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Rock Size-frequency Distributions of the InSight Landing Site, Mars

Golombek, M. P. and Trussell, A. and Williams, N. and Charalambous, C. and Abarca, H. and Warner, N. H. and Deahn, M. and Trautman, M. and Crocco, R. and Grant, J. A. and Hauber, E. and Deen, R. (2021) Rock Size-frequency Distributions of the InSight Landing Site, Mars. . (Unpublished)

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Rocks around the InSight lander were measured in lander orthoimages of the near field (<10 m), in panoramas of the far field (<40 m), and in a high-resolution orbital image around the lander (1 km²). The cumulative fractional area versus diameter size-frequency distributions for four areas in the near field fall on exponential model curves used for estimating hazards for landing spacecraft. The rock abundance varies in the near field from 0.6% for the sand and pebble rich area to the east within Homestead hollow, to ~3-5% for the progressively rockier areas to the south, north and west. The rock abundance of the entire near field is just over 3%, which falls between that at the Phoenix (2%) and Spirit (5%) landing sites. Rocks in the far field (<40 m) that could be identified in both the surface panorama and a high-resolution orbital image fall on the same exponential model curve as the average near field rocks. Rocks measured in a high-resolution orbital image (27.5 cm/pixel) within ~500 m of the lander that includes several rocky ejecta craters fall on 4-5% exponential model curves, similar to the northern and western near field areas. As a result, the rock abundances observed from orbit falls on the same exponential model rock abundance curves as those viewed from the surface. These rock abundance measurements around the lander are consistent with thermal imaging estimates over larger pixel areas as well as expectations from fragmentation theory of an impacted Amazonian/Hesperian lava flow.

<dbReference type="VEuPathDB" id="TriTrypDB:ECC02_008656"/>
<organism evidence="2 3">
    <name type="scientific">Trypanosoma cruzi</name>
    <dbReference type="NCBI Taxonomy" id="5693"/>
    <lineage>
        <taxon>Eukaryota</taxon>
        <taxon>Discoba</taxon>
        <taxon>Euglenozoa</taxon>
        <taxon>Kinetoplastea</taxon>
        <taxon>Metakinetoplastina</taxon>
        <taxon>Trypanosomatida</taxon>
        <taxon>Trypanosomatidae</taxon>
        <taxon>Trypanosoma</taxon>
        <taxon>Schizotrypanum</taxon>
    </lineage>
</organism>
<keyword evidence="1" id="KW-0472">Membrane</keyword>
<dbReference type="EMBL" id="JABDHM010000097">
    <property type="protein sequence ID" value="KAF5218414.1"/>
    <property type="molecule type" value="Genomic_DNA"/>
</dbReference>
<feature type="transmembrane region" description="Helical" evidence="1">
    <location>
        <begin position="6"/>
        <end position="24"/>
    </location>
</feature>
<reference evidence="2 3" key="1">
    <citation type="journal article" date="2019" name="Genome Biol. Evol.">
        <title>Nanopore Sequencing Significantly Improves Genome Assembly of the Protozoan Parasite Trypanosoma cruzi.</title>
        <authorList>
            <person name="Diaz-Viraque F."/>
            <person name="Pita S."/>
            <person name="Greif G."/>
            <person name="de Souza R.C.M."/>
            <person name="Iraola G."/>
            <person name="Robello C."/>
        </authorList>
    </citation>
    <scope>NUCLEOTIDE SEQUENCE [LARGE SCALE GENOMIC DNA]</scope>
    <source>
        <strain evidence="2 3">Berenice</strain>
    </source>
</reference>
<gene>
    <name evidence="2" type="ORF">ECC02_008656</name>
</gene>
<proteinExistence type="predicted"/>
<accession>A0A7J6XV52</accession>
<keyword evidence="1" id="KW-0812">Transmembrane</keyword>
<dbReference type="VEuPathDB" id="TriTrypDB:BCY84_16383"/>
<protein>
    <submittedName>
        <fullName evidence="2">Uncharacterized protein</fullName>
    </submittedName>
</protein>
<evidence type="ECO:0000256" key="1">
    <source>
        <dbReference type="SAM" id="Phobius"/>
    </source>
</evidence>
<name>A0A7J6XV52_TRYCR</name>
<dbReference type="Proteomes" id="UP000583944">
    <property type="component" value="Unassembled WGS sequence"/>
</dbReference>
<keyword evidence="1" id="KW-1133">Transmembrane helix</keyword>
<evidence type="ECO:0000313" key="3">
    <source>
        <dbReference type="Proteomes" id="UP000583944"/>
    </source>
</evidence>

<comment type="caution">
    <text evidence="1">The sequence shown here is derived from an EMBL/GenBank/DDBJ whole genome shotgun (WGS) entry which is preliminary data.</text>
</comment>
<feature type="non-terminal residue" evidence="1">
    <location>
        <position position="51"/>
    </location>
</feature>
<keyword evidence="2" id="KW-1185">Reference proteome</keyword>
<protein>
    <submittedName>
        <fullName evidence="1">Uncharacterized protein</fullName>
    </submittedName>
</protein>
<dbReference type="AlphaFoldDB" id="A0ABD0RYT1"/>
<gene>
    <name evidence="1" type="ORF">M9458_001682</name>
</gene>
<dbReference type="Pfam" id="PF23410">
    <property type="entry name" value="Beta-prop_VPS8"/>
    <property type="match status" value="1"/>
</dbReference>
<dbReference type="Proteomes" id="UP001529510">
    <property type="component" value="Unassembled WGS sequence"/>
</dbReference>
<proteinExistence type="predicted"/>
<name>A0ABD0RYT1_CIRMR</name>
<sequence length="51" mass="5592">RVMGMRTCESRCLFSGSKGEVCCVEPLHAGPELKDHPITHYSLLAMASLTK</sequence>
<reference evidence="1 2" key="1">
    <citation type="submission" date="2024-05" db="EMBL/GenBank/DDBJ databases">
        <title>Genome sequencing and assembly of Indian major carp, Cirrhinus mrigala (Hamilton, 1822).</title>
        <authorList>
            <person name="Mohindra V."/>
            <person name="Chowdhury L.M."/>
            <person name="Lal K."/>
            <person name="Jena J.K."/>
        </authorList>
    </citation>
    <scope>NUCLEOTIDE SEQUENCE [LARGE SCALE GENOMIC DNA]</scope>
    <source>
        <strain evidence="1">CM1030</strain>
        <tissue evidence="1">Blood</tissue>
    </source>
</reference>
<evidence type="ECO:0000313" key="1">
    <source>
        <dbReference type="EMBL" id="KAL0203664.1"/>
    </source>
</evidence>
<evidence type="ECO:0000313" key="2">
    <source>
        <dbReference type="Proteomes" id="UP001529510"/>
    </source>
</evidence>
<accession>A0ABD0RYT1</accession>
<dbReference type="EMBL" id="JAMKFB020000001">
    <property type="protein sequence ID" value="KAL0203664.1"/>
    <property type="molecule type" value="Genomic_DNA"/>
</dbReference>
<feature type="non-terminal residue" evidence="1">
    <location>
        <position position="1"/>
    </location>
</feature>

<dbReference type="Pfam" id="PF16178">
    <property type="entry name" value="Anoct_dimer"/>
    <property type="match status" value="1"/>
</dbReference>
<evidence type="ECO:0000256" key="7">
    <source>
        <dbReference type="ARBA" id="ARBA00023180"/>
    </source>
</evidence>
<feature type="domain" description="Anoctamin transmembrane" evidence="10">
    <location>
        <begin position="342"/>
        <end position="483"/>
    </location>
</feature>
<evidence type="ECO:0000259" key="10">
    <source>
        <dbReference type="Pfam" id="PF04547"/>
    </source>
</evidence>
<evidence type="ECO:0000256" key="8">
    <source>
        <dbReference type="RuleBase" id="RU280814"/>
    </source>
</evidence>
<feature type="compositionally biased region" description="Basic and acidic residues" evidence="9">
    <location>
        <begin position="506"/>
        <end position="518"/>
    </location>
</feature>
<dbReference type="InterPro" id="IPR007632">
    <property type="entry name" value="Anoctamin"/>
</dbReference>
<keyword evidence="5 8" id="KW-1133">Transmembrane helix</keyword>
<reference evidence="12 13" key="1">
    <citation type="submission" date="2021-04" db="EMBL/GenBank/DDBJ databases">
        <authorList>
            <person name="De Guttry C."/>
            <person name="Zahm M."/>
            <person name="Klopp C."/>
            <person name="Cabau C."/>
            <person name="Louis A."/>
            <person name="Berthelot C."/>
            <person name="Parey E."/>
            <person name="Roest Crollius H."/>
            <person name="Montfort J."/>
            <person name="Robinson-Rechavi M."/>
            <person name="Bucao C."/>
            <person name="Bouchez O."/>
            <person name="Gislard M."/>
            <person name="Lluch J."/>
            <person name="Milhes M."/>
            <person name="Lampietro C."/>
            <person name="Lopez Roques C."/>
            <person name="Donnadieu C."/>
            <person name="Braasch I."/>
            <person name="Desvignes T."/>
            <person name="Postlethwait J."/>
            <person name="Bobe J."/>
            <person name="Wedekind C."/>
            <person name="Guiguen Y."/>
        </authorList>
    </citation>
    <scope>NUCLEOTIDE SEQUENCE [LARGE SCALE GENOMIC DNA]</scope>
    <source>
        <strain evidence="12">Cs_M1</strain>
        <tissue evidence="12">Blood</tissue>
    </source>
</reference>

Item Type:Report or Paper (Discussion Paper)
Related URLs:
URLURL TypeDescription Paper ItemData
Golombek, M. P.0000-0002-1928-2293
Williams, N.0000-0003-0602-484X
Charalambous, C.0000-0002-9139-3895
Warner, N. H.0000-0002-7615-2524
Deahn, M.0000-0002-2202-0067
Grant, J. A.0000-0001-8276-1281
Hauber, E.0000-0002-1375-304X
Deen, R.0000-0002-5693-641X
Additional Information:License: Attribution 4.0 International. Published Online: Tue, 3 Aug 2021. A portion of this work was supported by the InSight Project at the Jet Propulsion Laboratory, California Institute of Technology, under a contract with the National Aeronautics and Space Administration. We thank Alfred McEwen for information and discussion about the HiRISE camera. This paper is InSight Contribution Number ICN‐204. Data Availability Statement: All InSight image data discussed in this paper are in the Planetary Data System Geosciences node (https:// pds‐ All other Mars imaging data are in the Cartography and Imaging Node (https://pds‐ The HiRISE orthoimage and DEM in which the lander is located are available at (Fergason et al., 2017), and other HiRISE images acquired are available via the HiRISE website at The HiRISE orthoimage and DEM produced by Fergason et al. (2017) in which the lander is located are also available in Golombek (2020). The morning, midday (afternoon) and evening InSight IDC panoramas used to create Figures 7–14 are also available in Golombek (2020). The IDC orthomosaic, DEM and shape files of rocks measured in the near field (Figure 1) are available in Golombek (2021).
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Record Number:CaltechAUTHORS:20210823-183722868
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Usage Policy:No commercial reproduction, distribution, display or performance rights in this work are provided.
ID Code:110385
Deposited By: Tony Diaz
Deposited On:24 Aug 2021 18:54
Last Modified:16 Nov 2021 19:40

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